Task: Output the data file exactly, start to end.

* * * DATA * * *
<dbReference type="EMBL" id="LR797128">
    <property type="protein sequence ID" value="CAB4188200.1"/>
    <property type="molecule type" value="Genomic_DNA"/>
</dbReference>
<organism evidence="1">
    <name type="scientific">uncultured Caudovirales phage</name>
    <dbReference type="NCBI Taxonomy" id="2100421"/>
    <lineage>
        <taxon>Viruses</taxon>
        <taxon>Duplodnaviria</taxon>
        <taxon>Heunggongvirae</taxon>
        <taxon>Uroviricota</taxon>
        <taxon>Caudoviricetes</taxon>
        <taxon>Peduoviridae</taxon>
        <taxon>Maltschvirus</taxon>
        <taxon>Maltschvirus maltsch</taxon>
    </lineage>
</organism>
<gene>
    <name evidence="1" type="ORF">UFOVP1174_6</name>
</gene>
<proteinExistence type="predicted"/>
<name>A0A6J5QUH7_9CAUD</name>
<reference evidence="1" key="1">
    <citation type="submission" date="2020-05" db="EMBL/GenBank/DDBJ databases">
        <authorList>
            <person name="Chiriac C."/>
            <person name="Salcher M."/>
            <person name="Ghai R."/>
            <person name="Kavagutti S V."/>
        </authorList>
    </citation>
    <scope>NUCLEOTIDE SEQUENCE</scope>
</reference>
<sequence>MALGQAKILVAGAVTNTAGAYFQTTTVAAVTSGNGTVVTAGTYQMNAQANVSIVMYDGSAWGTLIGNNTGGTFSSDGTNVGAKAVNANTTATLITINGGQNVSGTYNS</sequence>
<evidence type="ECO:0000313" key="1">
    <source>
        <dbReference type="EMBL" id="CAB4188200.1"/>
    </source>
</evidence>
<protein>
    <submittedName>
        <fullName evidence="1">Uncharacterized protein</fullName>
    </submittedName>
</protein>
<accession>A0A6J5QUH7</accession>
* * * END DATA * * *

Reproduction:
<dbReference type="EMBL" id="LR797128">
    <property type="protein sequence ID" value="CAB4188200.1"/>
    <property type="molecule type" value="Genomic_DNA"/>
</dbReference>
<organism evidence="1">
    <name type="scientific">uncultured Caudovirales phage</name>
    <dbReference type="NCBI Taxonomy" id="2100421"/>
    <lineage>
        <taxon>Viruses</taxon>
        <taxon>Duplodnaviria</taxon>
        <taxon>Heunggongvirae</taxon>
        <taxon>Uroviricota</taxon>
        <taxon>Caudoviricetes</taxon>
        <taxon>Peduoviridae</taxon>
        <taxon>Maltschvirus</taxon>
        <taxon>Maltschvirus maltsch</taxon>
    </lineage>
</organism>
<gene>
    <name evidence="1" type="ORF">UFOVP1174_6</name>
</gene>
<proteinExistence type="predicted"/>
<name>A0A6J5QUH7_9CAUD</name>
<reference evidence="1" key="1">
    <citation type="submission" date="2020-05" db="EMBL/GenBank/DDBJ databases">
        <authorList>
            <person name="Chiriac C."/>
            <person name="Salcher M."/>
            <person name="Ghai R."/>
            <person name="Kavagutti S V."/>
        </authorList>
    </citation>
    <scope>NUCLEOTIDE SEQUENCE</scope>
</reference>
<sequence>MALGQAKILVAGAVTNTAGAYFQTTTVAAVTSGNGTVVTAGTYQMNAQANVSIVMYDGSAWGTLIGNNTGGTFSSDGTNVGAKAVNANTTATLITINGGQNVSGTYNS</sequence>
<evidence type="ECO:0000313" key="1">
    <source>
        <dbReference type="EMBL" id="CAB4188200.1"/>
    </source>
</evidence>
<protein>
    <submittedName>
        <fullName evidence="1">Uncharacterized protein</fullName>
    </submittedName>
</protein>
<accession>A0A6J5QUH7</accession>